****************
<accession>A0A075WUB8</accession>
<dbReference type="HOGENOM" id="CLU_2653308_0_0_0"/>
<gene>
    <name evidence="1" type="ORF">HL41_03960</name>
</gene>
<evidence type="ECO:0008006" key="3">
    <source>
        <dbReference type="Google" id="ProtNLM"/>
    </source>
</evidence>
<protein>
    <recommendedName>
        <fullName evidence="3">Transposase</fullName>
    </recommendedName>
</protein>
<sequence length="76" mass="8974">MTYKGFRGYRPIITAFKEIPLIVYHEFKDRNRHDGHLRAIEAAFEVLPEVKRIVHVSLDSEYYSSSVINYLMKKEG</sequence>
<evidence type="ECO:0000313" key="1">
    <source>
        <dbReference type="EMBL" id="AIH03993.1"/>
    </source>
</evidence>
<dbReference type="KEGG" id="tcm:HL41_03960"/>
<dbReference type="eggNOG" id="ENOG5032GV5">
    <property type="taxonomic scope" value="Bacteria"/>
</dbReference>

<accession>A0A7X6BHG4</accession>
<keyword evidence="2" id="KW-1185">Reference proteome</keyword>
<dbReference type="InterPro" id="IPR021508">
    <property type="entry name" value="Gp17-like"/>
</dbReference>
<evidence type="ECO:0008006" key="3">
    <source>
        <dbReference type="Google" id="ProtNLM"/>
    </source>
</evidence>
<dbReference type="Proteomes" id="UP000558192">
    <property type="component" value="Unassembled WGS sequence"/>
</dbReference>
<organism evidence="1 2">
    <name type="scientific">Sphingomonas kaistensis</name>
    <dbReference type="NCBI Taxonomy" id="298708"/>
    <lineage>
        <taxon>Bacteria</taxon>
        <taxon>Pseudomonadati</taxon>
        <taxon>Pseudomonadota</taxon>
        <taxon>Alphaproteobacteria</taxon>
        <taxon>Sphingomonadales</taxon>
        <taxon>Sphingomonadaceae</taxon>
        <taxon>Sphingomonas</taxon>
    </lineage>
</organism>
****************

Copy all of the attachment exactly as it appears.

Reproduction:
<accession>A0A075WUB8</accession>
<dbReference type="HOGENOM" id="CLU_2653308_0_0_0"/>
<gene>
    <name evidence="1" type="ORF">HL41_03960</name>
</gene>
<evidence type="ECO:0008006" key="3">
    <source>
        <dbReference type="Google" id="ProtNLM"/>
    </source>
</evidence>
<protein>
    <recommendedName>
        <fullName evidence="3">Transposase</fullName>
    </recommendedName>
</protein>
<sequence length="76" mass="8974">MTYKGFRGYRPIITAFKEIPLIVYHEFKDRNRHDGHLRAIEAAFEVLPEVKRIVHVSLDSEYYSSSVINYLMKKEG</sequence>
<evidence type="ECO:0000313" key="1">
    <source>
        <dbReference type="EMBL" id="AIH03993.1"/>
    </source>
</evidence>
<dbReference type="KEGG" id="tcm:HL41_03960"/>
<dbReference type="eggNOG" id="ENOG5032GV5">
    <property type="taxonomic scope" value="Bacteria"/>
</dbReference>

<accession>A0A7X6BHG4</accession>
<keyword evidence="2" id="KW-1185">Reference proteome</keyword>
<dbReference type="InterPro" id="IPR021508">
    <property type="entry name" value="Gp17-like"/>
</dbReference>
<evidence type="ECO:0008006" key="3">
    <source>
        <dbReference type="Google" id="ProtNLM"/>
    </source>
</evidence>
<dbReference type="Proteomes" id="UP000558192">
    <property type="component" value="Unassembled WGS sequence"/>
</dbReference>
<organism evidence="1 2">
    <name type="scientific">Sphingomonas kaistensis</name>
    <dbReference type="NCBI Taxonomy" id="298708"/>
    <lineage>
        <taxon>Bacteria</taxon>
        <taxon>Pseudomonadati</taxon>
        <taxon>Pseudomonadota</taxon>
        <taxon>Alphaproteobacteria</taxon>
        <taxon>Sphingomonadales</taxon>
        <taxon>Sphingomonadaceae</taxon>
        <taxon>Sphingomonas</taxon>
    </lineage>
</organism>